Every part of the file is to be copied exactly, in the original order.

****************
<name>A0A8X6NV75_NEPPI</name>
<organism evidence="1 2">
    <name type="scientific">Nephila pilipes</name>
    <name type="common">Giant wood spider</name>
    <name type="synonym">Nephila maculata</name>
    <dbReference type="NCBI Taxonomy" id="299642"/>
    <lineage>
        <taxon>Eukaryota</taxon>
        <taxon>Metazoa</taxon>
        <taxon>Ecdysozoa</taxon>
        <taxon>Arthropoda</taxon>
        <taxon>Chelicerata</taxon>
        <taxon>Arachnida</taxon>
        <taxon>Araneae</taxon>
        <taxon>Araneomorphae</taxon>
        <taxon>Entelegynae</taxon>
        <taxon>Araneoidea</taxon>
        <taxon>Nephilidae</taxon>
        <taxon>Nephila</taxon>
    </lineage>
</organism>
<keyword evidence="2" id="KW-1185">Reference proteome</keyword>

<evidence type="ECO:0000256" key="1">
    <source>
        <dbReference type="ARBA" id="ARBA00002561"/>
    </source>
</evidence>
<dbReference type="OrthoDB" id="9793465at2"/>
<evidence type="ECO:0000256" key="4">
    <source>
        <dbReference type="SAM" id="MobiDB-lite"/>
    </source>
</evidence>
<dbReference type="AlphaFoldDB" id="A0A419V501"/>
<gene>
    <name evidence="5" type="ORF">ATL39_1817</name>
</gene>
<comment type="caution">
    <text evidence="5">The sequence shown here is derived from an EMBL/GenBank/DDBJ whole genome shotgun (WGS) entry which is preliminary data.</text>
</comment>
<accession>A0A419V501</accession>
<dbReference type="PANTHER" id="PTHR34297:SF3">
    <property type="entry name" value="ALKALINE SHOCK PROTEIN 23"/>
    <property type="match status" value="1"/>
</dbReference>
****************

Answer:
<name>A0A8X6NV75_NEPPI</name>
<organism evidence="1 2">
    <name type="scientific">Nephila pilipes</name>
    <name type="common">Giant wood spider</name>
    <name type="synonym">Nephila maculata</name>
    <dbReference type="NCBI Taxonomy" id="299642"/>
    <lineage>
        <taxon>Eukaryota</taxon>
        <taxon>Metazoa</taxon>
        <taxon>Ecdysozoa</taxon>
        <taxon>Arthropoda</taxon>
        <taxon>Chelicerata</taxon>
        <taxon>Arachnida</taxon>
        <taxon>Araneae</taxon>
        <taxon>Araneomorphae</taxon>
        <taxon>Entelegynae</taxon>
        <taxon>Araneoidea</taxon>
        <taxon>Nephilidae</taxon>
        <taxon>Nephila</taxon>
    </lineage>
</organism>
<keyword evidence="2" id="KW-1185">Reference proteome</keyword>

<evidence type="ECO:0000256" key="1">
    <source>
        <dbReference type="ARBA" id="ARBA00002561"/>
    </source>
</evidence>
<dbReference type="OrthoDB" id="9793465at2"/>
<evidence type="ECO:0000256" key="4">
    <source>
        <dbReference type="SAM" id="MobiDB-lite"/>
    </source>
</evidence>
<dbReference type="AlphaFoldDB" id="A0A419V501"/>
<gene>
    <name evidence="5" type="ORF">ATL39_1817</name>
</gene>
<comment type="caution">
    <text evidence="5">The sequence shown here is derived from an EMBL/GenBank/DDBJ whole genome shotgun (WGS) entry which is preliminary data.</text>
</comment>
<accession>A0A419V501</accession>
<dbReference type="PANTHER" id="PTHR34297:SF3">
    <property type="entry name" value="ALKALINE SHOCK PROTEIN 23"/>
    <property type="match status" value="1"/>
</dbReference>